SHAFAQNA- Tender and almost cake-like, these Finnish chestnut fingers should be filed under the “delightfully not too sweet” category.
3/4 cup sweet butter
2/3 cup sugar
4 eggs, well beaten
1/2 teaspoon salt
1/2 teaspoon cinnamon
1 teaspoon vanilla
1 pound peeled, boiled or roasted fresh or canned chestnuts, ground, or 2 cups unseasoned chestnut purée
3 cups flour
1 egg white, lightly beaten
Sugar, for sprinkling
Ground blanched almonds (optional)
Cream butter and sugar until light and fluffy. Add eggs, one at a time, beating well between additions. Add salt, cinnamon, vanilla and ground chestnuts or chestnut purée, and beat. Sift flour into mixture and blend thoroughly. Roll into 2-inch strips 3/4-inch thick and press into finger shapes. Brush with lightly beaten egg white and sprinkle tops with sugar or sugar and ground almonds. Place on a buttered and floured baking sheet. Bake in preheated 350-degree oven for about 15 minutes, or until a pale sand color. Makes about 4 dozen cookies.
Karen’s baking notes: Even 44 years after the fact, this recipe is easy and accessible. Most butters sold in this country are sweet butter (as opposed to butter from cultured cream). Choose unsalted. For the chestnuts, I found that two 7.4-ounce jars of cooked, peeled chestnuts, ground in the food processor, made a perfect 2 cups. These chestnuts are convenient, but expensive — I paid $10 a jar. Kudos to you if you buy fresh chestnuts and roast your own.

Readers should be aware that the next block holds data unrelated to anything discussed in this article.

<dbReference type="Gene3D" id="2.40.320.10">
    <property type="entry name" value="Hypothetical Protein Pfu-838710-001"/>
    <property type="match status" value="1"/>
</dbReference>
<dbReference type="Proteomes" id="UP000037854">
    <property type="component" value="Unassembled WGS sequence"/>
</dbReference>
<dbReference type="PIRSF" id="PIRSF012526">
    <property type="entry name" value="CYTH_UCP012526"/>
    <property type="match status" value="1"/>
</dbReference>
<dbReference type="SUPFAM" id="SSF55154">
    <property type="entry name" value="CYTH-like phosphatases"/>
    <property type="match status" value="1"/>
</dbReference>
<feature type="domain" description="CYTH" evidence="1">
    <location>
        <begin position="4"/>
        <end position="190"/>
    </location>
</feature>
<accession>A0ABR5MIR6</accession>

After brushing with egg white, I sprinkled the fingers with a mixture of 3 tablespoons each of sugar and ground almonds. The leftover went into my oatmeal the next couple of mornings.
Needless to say, you should transfer the cookies to a rack after they come out of the oven to cool before packing them away.
‘Times’ critic enjoys Christmas foods from around the world
Even before she became the restaurant critic for The New York Times, Mimi Sheraton was a force to be reckoned with in the food world. The accomplished food writer, journalist, world traveler, cookbook author and culinary consultant was revered for her painstaking research, dry wit and strong, sometimes acerbic opinions.
She has always had a soft spot for the foods of Christmas from around the globe, which is why we have Visions of Sugarplums: A Cookbook of Cakes, Cookies, Candies & Confections from all the Countries That Celebrate Christmas, an amazing collection of recipes that first published in 1968.
Now in her late 80s, Sheraton — who was the Times’ critic from 1975 to 1983 — is still letting us know what she thinks and knows about food. Her next book, 1,000 Foods to Eat Before You Die, will be published in January 2015.
Tender and almost cake-like, these Finnish chestnut fingers should be filed under the “delightfully not too sweet” category.